During lectures everyone gets out a sea of mac devices, initially D and I block the view of the powerpoint screen with our clumsy oversized old laptop screens until my sister L lends me her ipad so I can gleefully get out although it actually just ends up sitting beside me as I prefer to write paper notes anyway. One of our favourite lectures so far was given on a Friday afternoon by an inspirational GP who had move to an incredibly remote corner of Afghanistan with his wife and 4 blonde haired children primary school aged children to set up a health care system in mountainous villages with absolutely no health care provision. The talk was 3 hours long but we all were mesmerised, hanging on to his every word. He mostly taught us through stories and pictures and I especially liked hearing about his ingenious use of his medical knowledge and the resources around him to find solutions to problems. For example using different coloured bags of sand to construct a growth chart for illiterate health care workers and using a pendulum to monitor respiratory rate. He also spoke beautifully about how easy it is to view people in another country or our own patients as separate and different from us rather than as people who share the same hopes, who laugh at jokes and who worry about their children. In medicine I think we often do this as away of protecting ourselves but he argued it was essential to identify with people to really be in a position to offer support and kindness to them and to try to give what is actually needed rather than what our perception of their need is. I also enjoyed his slightly dark sense of humour which peppered most of his stories, when asked about concerns regarding safety in the region he told us a story about how he had been instructed by the NGO he worked for to write down his emergency escape plan which he diligently recorded as “I will drive my truck to the end of the road and then climb over the mountains with my wife and children singing ‘The sound of music’”.
D’s and my other favourite lecturer is an American suave man who is a professor in public health. He initially lulled us into a false sense of security in his first introductory lecture in which he canvassed the room to see who had worked where – responding to everyone by nodding intently and making remarks such as “Oh Kenya—I love every bit of that country” and “Oh yes South Sudan, I set up their health care system” but now spends hours rattling through complex equations and statistical methods for gathering accurate data about whether a project is working or not at a speed which makes me feel that I have to sit upright on the edge of my seat incase I miss a word and then am lost for the next few hours.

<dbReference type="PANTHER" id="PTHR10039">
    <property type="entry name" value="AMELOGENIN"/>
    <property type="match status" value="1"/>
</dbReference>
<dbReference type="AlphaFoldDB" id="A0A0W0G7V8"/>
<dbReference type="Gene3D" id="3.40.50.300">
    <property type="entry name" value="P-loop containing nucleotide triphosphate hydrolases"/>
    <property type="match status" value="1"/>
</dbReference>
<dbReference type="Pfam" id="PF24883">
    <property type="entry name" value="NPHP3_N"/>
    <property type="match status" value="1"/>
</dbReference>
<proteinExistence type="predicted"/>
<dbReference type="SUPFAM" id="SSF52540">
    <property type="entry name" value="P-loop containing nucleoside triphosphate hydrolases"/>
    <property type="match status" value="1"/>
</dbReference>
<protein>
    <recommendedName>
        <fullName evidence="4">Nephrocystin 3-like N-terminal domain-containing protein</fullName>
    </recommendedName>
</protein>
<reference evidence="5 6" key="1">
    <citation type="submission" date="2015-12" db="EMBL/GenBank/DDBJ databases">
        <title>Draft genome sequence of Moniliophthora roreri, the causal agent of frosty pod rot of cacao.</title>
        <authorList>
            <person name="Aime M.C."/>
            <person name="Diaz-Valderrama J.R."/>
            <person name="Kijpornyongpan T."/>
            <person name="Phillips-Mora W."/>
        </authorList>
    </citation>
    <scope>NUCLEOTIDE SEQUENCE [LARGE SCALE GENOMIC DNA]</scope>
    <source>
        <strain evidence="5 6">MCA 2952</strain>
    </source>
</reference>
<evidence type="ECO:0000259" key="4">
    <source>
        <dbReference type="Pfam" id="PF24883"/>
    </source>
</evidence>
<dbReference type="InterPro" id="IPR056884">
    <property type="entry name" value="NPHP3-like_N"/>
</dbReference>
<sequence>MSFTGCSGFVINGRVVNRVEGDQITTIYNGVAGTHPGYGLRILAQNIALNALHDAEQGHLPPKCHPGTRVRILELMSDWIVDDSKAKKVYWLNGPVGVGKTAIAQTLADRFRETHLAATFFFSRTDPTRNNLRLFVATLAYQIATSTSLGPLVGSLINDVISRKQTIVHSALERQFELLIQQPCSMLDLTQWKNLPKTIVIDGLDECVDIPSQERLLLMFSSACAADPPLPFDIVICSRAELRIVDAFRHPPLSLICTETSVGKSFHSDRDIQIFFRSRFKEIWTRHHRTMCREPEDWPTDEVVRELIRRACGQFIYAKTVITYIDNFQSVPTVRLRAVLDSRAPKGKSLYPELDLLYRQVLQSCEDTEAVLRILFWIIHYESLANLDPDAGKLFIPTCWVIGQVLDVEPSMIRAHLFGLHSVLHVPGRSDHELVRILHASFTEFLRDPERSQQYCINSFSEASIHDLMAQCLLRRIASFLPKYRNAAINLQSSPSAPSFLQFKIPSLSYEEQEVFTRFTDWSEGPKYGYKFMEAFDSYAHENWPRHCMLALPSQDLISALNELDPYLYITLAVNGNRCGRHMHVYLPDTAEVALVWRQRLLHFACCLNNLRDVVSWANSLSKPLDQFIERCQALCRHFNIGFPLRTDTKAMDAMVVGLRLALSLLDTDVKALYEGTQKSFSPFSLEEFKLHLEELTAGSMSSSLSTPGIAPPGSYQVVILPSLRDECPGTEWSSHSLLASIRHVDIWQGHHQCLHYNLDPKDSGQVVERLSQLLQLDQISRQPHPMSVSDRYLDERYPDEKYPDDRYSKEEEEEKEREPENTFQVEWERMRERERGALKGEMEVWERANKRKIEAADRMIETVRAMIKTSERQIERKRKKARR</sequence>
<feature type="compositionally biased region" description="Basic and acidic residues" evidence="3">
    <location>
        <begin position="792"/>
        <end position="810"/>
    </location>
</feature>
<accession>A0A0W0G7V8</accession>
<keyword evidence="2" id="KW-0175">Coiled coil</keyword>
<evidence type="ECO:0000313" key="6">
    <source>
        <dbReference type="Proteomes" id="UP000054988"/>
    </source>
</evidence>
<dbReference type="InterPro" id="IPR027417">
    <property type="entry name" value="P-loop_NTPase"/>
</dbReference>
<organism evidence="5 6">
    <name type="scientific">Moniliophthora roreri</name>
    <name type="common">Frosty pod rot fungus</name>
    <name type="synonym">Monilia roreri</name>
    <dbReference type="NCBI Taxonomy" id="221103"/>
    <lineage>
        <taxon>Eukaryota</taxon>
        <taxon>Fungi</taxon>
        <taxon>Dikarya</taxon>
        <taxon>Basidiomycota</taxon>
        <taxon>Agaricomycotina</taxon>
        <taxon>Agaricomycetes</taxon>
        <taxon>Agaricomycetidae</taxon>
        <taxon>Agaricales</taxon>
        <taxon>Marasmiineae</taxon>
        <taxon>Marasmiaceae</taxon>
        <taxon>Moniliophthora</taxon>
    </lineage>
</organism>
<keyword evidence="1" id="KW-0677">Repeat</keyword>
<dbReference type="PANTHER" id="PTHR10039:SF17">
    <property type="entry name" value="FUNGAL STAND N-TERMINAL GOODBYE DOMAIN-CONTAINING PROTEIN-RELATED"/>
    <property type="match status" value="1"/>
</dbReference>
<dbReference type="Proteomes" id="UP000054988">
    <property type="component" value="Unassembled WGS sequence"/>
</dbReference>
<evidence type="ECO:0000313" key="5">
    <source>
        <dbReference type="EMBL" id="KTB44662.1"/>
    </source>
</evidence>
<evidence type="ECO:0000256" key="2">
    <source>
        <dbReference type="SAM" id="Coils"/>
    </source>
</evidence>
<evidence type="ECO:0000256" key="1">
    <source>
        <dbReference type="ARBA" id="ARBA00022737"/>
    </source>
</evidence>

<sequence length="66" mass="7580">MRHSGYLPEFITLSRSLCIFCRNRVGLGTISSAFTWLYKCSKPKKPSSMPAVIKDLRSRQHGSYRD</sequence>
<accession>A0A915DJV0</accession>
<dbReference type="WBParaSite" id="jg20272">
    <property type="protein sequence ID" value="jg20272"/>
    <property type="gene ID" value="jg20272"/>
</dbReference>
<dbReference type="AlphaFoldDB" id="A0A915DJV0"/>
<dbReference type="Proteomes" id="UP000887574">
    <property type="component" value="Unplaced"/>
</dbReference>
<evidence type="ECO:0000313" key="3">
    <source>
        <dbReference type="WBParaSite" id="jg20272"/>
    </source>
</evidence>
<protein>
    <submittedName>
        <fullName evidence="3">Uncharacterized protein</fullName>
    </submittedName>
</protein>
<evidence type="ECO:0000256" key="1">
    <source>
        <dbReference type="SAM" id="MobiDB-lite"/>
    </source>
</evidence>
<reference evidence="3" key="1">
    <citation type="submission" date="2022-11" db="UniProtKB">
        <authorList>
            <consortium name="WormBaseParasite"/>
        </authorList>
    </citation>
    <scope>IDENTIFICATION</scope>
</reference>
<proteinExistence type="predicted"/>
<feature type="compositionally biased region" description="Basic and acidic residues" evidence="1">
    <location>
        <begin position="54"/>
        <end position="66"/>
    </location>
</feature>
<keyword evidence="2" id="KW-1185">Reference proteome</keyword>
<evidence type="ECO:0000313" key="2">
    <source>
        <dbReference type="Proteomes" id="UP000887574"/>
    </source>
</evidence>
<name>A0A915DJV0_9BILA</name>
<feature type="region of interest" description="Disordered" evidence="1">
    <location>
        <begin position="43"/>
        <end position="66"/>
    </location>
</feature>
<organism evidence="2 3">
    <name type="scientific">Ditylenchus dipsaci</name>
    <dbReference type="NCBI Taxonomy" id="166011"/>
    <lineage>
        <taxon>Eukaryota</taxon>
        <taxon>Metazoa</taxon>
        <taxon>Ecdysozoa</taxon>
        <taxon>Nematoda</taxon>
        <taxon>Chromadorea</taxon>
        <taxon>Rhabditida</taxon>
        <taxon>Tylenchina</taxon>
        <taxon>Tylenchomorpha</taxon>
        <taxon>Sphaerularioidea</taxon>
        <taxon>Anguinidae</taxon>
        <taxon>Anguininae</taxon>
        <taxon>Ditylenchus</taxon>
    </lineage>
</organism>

Everyone on the course is extremely sociable and there is always a flurry of whatsapp messages daily about various activities, events and in-jokes. We have been to a yoga class with an 85 year old wizened old woman who looked like a Disney character, went to what was a combination of a night out and food festival in a warehouse, walked in the peak district and are currently upcycling a table. It has also been a lovely treat to spend time with some of our long lost favourite friends from Edinburgh H, A, I and R who are all doing the course with us and of course K who is living in her urban Manchester 15th floor jungle, decorated in the very modern colours of yellow and grey. I am loving having time to think properly about things like how much water you need per day per person for a refugee camp, how to co-ordinate aid agencies arriving at an airport in a disaster, how to identify different types of flies, what white blood cells look like down a microscope and what the budget of UNICEF is.
Will share more of these thoughts next post, thank you for making it this far and for taking the time to read.